Wren added: ‘I feel that parents and carers need to improve their support of LGBTQ+ young people.
‘Parents and carers should love their child unconditionally, no matter what. If a parent does not understand, research is always handy, or asking the child about it. Schools can also be more supportive by encouraging a child to be themselves, and always being there to support them.’
Amy Ashenden, interim chief executive officer of Just Like Us, said: ‘LGBTQ+ young people deserve to feel safe and supported both at home and at school, and it’s heartbreaking to see the prolonged, devastating impact in early adulthood when this is not the case.
‘From their mental health, hopes for the future and career prospects to their relationships with themselves and others, our Positive Futures report clearly shows that supporting LGBTQ+ children is absolutely vital for their chances of happiness and success as adults.
‘We invite everyone who works with or cares for a LGBTQ+ young person to read the report and be vocal about their support.
Report recommendations for schools
- Teachers should begin talking about LGBTQ+ people positively from the outset, and from as early an age as possible (for example, by reading diverse books and talking about different family structures)
- Set up and run a Pride group, providing a safe and welcoming place for LGBTQ+ people and allies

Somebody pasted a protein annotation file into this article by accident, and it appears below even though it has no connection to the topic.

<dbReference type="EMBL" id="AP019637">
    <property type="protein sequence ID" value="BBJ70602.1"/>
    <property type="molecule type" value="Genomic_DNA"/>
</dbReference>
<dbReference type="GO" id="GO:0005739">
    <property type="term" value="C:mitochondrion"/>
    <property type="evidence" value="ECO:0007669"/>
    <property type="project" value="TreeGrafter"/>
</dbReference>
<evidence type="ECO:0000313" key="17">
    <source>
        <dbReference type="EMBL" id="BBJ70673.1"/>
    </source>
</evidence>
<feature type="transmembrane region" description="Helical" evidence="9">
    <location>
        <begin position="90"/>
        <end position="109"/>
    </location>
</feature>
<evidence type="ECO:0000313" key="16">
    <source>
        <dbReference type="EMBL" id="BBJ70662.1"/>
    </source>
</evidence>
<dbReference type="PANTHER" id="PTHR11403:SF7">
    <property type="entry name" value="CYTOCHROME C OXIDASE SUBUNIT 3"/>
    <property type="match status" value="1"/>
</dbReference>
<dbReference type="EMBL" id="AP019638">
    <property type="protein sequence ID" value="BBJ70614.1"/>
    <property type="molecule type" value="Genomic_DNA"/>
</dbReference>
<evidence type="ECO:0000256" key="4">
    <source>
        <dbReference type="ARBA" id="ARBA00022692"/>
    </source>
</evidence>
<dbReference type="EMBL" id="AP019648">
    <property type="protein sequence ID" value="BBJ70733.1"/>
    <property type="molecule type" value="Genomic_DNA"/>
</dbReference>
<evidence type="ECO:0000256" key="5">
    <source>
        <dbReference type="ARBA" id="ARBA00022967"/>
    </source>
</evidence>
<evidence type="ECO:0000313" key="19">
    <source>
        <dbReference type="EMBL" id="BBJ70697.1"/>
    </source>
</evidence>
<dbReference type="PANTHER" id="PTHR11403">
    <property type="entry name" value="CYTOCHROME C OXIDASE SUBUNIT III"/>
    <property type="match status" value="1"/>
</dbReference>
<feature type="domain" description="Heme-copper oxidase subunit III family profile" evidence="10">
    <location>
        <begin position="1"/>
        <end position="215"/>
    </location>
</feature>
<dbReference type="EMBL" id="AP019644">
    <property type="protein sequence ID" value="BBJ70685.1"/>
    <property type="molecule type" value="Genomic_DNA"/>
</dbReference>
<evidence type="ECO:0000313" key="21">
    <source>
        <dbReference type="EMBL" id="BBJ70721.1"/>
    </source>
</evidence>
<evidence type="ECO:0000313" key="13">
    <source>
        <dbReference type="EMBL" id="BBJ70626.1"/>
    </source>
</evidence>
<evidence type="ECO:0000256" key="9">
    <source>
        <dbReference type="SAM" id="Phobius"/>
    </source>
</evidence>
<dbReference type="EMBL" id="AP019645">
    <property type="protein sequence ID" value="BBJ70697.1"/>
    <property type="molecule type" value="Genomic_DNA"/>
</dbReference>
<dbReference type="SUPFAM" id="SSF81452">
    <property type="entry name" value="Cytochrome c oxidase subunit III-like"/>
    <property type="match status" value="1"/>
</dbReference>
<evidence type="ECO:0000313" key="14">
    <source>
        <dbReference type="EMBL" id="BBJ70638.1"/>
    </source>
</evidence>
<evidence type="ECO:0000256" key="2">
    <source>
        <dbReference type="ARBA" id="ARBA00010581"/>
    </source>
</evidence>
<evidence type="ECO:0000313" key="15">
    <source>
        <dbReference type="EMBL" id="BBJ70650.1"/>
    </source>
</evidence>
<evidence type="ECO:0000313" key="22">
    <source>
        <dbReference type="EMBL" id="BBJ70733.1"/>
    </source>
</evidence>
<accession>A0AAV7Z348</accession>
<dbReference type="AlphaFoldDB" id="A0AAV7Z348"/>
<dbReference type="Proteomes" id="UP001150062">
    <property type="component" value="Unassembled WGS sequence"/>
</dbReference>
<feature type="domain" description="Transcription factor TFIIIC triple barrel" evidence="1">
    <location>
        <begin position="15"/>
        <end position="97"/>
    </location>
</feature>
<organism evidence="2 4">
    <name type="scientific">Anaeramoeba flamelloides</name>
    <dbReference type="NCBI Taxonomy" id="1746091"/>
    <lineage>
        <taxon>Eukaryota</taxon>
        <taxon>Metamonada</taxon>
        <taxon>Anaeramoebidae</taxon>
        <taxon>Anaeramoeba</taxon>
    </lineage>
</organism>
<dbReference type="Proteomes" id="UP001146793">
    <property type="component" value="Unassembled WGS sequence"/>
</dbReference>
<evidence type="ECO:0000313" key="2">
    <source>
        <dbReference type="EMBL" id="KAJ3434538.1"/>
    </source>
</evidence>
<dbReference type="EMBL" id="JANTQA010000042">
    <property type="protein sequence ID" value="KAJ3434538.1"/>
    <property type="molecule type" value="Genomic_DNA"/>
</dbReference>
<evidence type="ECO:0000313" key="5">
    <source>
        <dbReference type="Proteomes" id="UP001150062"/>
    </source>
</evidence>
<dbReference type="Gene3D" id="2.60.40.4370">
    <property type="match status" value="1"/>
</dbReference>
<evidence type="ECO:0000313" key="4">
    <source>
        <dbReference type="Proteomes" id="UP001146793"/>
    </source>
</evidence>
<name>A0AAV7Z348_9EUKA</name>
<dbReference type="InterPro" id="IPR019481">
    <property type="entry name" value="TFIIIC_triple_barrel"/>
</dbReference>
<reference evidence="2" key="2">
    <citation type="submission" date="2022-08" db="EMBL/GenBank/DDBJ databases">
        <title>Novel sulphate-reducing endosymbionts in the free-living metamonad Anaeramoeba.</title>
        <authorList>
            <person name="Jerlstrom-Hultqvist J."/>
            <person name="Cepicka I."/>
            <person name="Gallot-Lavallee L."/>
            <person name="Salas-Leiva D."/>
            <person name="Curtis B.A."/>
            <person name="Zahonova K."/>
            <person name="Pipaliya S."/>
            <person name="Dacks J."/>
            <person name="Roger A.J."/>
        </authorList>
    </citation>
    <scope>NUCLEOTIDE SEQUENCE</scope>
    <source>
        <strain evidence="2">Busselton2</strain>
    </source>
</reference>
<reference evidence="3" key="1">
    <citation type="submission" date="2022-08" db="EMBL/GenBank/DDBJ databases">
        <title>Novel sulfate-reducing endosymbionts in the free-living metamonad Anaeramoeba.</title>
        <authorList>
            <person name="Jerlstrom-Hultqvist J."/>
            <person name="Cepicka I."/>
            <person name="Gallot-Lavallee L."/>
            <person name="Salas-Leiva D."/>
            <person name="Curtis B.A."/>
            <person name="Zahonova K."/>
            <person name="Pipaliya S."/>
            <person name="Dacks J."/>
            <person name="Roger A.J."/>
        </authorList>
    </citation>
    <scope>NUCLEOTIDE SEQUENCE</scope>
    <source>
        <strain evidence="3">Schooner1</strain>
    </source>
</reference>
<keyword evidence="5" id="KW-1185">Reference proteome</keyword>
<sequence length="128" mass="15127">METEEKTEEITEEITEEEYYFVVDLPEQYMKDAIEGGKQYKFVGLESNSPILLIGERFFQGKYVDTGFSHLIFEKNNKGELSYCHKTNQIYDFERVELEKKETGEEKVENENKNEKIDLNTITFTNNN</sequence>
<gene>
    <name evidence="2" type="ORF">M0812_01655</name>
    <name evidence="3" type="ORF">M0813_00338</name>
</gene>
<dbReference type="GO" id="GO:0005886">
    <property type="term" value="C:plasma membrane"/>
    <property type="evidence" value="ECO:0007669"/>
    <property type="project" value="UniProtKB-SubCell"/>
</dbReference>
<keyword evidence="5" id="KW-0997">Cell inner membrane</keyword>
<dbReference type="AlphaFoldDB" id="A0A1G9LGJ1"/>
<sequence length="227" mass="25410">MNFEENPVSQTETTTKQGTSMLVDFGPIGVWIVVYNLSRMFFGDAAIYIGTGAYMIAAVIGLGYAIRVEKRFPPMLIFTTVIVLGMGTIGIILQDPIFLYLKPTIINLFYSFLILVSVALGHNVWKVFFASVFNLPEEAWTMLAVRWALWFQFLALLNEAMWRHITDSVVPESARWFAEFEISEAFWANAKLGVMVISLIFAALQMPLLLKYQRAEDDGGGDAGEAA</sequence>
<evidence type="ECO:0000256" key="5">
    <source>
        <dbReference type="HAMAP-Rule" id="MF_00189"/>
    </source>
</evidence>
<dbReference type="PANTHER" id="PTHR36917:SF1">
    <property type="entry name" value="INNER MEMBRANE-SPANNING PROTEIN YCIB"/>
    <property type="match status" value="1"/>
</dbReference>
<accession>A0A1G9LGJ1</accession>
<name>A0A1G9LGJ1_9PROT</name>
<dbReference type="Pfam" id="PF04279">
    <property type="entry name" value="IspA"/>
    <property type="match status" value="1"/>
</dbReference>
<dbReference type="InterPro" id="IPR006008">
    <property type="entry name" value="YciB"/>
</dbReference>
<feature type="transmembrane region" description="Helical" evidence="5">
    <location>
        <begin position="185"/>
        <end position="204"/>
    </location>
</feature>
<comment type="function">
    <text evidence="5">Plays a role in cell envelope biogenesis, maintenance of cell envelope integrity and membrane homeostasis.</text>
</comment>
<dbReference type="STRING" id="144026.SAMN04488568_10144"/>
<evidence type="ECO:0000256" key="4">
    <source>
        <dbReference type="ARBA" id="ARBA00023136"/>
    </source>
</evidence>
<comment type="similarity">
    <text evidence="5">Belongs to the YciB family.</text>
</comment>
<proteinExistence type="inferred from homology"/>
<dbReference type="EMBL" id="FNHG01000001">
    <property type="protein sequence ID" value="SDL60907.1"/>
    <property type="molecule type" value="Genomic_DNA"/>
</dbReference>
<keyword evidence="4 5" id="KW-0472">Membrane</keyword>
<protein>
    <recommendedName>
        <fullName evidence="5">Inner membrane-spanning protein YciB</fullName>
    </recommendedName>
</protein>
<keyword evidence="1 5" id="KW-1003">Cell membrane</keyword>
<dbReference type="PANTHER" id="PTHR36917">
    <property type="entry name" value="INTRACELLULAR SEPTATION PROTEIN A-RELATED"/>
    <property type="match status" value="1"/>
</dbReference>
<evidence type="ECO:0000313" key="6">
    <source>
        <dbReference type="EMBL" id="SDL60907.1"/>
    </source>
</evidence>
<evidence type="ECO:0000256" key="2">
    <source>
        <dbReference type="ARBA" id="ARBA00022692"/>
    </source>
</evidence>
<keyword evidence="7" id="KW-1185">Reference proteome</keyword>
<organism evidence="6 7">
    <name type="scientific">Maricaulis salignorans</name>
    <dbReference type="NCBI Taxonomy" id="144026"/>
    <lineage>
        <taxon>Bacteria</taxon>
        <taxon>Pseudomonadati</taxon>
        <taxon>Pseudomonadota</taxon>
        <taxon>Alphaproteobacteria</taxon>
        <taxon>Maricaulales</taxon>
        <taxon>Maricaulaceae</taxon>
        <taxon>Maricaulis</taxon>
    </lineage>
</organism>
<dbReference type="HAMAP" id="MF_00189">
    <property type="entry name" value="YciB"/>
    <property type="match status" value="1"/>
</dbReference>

- Show visible signs of acceptance, such as posters, rainbow ribbons and lanyards
- Overturn the legacy of Section 28 and support queer school staff to come out
- Ensure LGBTQ+ people are talked about positively in a consistent way, and not just for Pride month
- Ensure anti-LGBTQ+ language and bullying are not tolerated
- Show pupils that being LGBTQ+ doesn’t mean they can’t go on to live happy, successful and fulfilling lives
‘Young people desperately need to hear that the adults in their lives unequivocally believe that being lesbian, gay, bisexual or trans does not make you lesser than, but is in fact something to be celebrated – otherwise we will see another generation facing the heart-wrenching outcomes detailed in the report.’
Teachers can take part in the charity’s School Diversity Week between June 26 and 30 this year.
Amy added: ‘[It will] show young people that being LGBTQ+ is nothing to be ashamed of – a message that young people still desperately need to hear in their everyday lives.’
Professional services firm Deloitte supported Just Like Us with the report, with the research carried out by market research company Cibyl.
The charity’s first report, Growing Up LGBT+, was published in 2021. Today’s full report from two years on can be found here.